Integrating Ontology-Based Content Management into a Mobilized Learning Environment

Integrating Ontology-Based Content Management into a Mobilized Learning Environment

Gábor Kismihók (Corvinus University of Budapest, Hungary), Barna Kovács (Corvinus University of Budapest, Hungary) and Réka Vas (Corvinus University of Budapest, Hungary)
DOI: 10.4018/978-1-4666-0011-9.ch210
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Abstract

This chapter describes the architecture of an ontology based content authoring system, developed according to the challenges emerging from Bologna process deployment in Hungary. Considering the needs of Hungarian academic sector, mobility of learners has also been treated as a key requirement. This system has several fundamental components: an educational ontology–which also serves as the domain of curricula development, a content developer, a content repository, and an adaptive knowledge testing engine with a test bank. The services and learning objects are distributed towards the students through a mobilized learning management system.
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Introduction

On 1st February 2008 Carl-Henrich Sandberg, the CEO of Ericsson announced: “There are now 3.3 billion mobile subscriptions in the world – and every month an additional 50 million people in the world start using their first mobile phone. Broadband is the next step with both mobile and fixed broadband growing rapidly. This figure of 3.3 billion mobile subscriptions far outstrips all previous forecasts.”

Competition between eLearning solutions is increasing at an alarming rate, while changes of the surrounding environment and the demands of students and the labour market are frequent and substantial. As the announcement of Sandberg indicates, the importance of mobile technology in mainstream education is inevitable. At the same time several questions regarding this impact have not been answered yet. Several factors put pressure on higher education institutions to turn towards the development and application of innovative and modern technologies that enable students to easily access, understand and apply complex curricula and other teaching materials.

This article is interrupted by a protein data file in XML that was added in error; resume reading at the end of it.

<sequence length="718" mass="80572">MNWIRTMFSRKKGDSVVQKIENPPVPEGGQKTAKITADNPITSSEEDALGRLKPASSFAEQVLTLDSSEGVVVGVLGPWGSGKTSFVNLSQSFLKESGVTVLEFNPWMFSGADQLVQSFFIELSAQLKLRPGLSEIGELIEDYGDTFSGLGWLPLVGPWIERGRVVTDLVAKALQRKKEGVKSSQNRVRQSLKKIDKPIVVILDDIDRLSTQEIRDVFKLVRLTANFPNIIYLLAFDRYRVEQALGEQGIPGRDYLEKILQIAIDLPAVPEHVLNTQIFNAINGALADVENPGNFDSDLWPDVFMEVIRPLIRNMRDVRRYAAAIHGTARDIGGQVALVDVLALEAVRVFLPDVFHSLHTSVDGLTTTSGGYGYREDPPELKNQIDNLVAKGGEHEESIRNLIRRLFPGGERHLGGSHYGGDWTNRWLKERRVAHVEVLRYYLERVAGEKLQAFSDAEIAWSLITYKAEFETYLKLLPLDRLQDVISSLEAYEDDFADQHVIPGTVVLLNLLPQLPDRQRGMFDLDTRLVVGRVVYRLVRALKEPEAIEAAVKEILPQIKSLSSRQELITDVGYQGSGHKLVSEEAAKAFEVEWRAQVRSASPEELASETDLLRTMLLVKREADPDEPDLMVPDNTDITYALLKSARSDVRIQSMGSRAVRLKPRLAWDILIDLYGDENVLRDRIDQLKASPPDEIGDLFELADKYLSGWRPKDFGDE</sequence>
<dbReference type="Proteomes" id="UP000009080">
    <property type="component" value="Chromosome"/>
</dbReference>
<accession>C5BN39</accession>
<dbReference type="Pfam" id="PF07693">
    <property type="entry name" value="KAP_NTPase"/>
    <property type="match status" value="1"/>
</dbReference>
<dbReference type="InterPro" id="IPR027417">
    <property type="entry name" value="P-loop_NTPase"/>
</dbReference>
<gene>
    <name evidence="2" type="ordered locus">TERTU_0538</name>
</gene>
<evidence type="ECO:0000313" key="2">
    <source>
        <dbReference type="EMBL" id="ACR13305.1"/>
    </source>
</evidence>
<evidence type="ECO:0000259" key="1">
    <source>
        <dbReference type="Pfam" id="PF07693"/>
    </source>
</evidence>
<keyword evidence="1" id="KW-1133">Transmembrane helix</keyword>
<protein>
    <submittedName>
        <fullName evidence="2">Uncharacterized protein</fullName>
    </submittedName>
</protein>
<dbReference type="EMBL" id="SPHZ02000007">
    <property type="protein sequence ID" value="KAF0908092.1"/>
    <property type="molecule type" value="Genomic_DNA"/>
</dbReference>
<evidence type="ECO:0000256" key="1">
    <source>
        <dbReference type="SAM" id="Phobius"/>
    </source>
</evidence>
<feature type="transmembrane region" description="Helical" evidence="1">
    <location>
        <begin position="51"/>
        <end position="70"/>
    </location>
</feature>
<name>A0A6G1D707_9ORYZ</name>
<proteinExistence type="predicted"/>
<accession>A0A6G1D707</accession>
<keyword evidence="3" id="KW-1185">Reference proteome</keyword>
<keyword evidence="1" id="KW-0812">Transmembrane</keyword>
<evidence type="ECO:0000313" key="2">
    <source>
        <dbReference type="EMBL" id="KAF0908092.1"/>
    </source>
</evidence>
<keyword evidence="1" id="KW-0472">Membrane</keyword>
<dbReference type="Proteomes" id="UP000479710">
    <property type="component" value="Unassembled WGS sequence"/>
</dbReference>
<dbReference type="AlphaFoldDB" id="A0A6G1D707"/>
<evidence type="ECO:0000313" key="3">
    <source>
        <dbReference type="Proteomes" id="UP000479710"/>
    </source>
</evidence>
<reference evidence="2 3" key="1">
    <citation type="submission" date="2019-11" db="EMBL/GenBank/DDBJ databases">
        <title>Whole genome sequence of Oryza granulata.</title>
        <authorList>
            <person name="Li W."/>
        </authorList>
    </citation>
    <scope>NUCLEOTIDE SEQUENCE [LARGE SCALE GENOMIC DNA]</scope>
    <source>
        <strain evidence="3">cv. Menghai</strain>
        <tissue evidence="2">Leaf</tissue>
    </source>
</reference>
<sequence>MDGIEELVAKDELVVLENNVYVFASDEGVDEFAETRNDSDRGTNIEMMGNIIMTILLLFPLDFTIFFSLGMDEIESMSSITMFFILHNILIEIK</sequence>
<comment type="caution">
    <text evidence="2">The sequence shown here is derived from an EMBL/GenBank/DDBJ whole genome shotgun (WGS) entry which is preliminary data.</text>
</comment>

In this chapter a comprehensive learning environment will be discussed, emphasizing its mobile learning aspects and potentials, stressing its importance in the Bologna System.

We divided this work into two main parts.

In the first part a detailed problem analysis is given about motivating factors behind this project. As it will be visible, the Bologna-process indicated important challenges for the Hungarian higher education, which need to be dealt with. Innovation in education provides competitive advantages for universities therefore, as we argue in this chapter, a combination of an ontology based learning content management with mobile devices enabled content delivery is certainly a solution. Still in this section we show the results of an important empirical research, which examined students’ attitudes towards mobile learning. These results are being incorporated into the design and development processes, but also into the deployment strategy of our ontology driven educational environment, namely Corvinno Studio. Further sections discuss the inclusion of mLearning in higher education and other strategic issues of mobile learning deployment.

The second part of the chapter is more technical oriented. It describes steps and important concepts of an ontology based content development system implementation. This system rests on two major pillars. One is a repository layer that has a key role in content development and management. The other one is an ontology layer that supports the creation of reusable learning objects (based on the Educational Ontology) and the promotion of reliable knowledge testing (Adaptive Knowledge Testing System). Mobile learning adds flexibility to this system, since individual learners are not bound to a certain location or time anymore, however the mobilized content is still connected to traditional lectures and seminars. Topics of educational ontology, Studio system architecture, content development and delivery are argued in separate sections. At the end we talk about the first user experiences and our future plans.

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